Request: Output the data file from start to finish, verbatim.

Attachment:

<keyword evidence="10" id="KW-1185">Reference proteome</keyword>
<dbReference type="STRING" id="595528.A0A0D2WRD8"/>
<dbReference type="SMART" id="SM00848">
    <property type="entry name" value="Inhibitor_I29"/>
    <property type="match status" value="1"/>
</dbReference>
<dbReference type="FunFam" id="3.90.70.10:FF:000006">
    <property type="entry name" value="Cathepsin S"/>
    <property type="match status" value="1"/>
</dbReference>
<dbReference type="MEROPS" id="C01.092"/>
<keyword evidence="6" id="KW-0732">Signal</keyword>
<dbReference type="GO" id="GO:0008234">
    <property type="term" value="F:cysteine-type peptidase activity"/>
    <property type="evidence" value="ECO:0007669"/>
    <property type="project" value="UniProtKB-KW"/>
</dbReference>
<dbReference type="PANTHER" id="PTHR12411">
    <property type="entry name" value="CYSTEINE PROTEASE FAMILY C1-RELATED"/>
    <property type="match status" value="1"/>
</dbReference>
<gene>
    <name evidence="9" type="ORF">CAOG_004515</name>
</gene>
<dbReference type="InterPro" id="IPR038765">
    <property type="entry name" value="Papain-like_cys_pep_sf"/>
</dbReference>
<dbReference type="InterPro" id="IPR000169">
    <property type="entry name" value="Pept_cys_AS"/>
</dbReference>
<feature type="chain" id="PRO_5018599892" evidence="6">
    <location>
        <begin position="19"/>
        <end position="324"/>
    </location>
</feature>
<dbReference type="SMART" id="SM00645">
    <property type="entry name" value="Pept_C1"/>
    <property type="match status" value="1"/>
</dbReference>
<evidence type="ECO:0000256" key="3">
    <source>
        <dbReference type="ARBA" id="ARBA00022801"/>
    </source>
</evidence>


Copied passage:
<keyword evidence="10" id="KW-1185">Reference proteome</keyword>
<dbReference type="STRING" id="595528.A0A0D2WRD8"/>
<dbReference type="SMART" id="SM00848">
    <property type="entry name" value="Inhibitor_I29"/>
    <property type="match status" value="1"/>
</dbReference>
<dbReference type="FunFam" id="3.90.70.10:FF:000006">
    <property type="entry name" value="Cathepsin S"/>
    <property type="match status" value="1"/>
</dbReference>
<dbReference type="MEROPS" id="C01.092"/>
<keyword evidence="6" id="KW-0732">Signal</keyword>
<dbReference type="GO" id="GO:0008234">
    <property type="term" value="F:cysteine-type peptidase activity"/>
    <property type="evidence" value="ECO:0007669"/>
    <property type="project" value="UniProtKB-KW"/>
</dbReference>
<dbReference type="PANTHER" id="PTHR12411">
    <property type="entry name" value="CYSTEINE PROTEASE FAMILY C1-RELATED"/>
    <property type="match status" value="1"/>
</dbReference>
<gene>
    <name evidence="9" type="ORF">CAOG_004515</name>
</gene>
<dbReference type="InterPro" id="IPR038765">
    <property type="entry name" value="Papain-like_cys_pep_sf"/>
</dbReference>
<dbReference type="InterPro" id="IPR000169">
    <property type="entry name" value="Pept_cys_AS"/>
</dbReference>
<feature type="chain" id="PRO_5018599892" evidence="6">
    <location>
        <begin position="19"/>
        <end position="324"/>
    </location>
</feature>
<dbReference type="SMART" id="SM00645">
    <property type="entry name" value="Pept_C1"/>
    <property type="match status" value="1"/>
</dbReference>
<evidence type="ECO:0000256" key="3">
    <source>
        <dbReference type="ARBA" id="ARBA00022801"/>
    </source>
</evidence>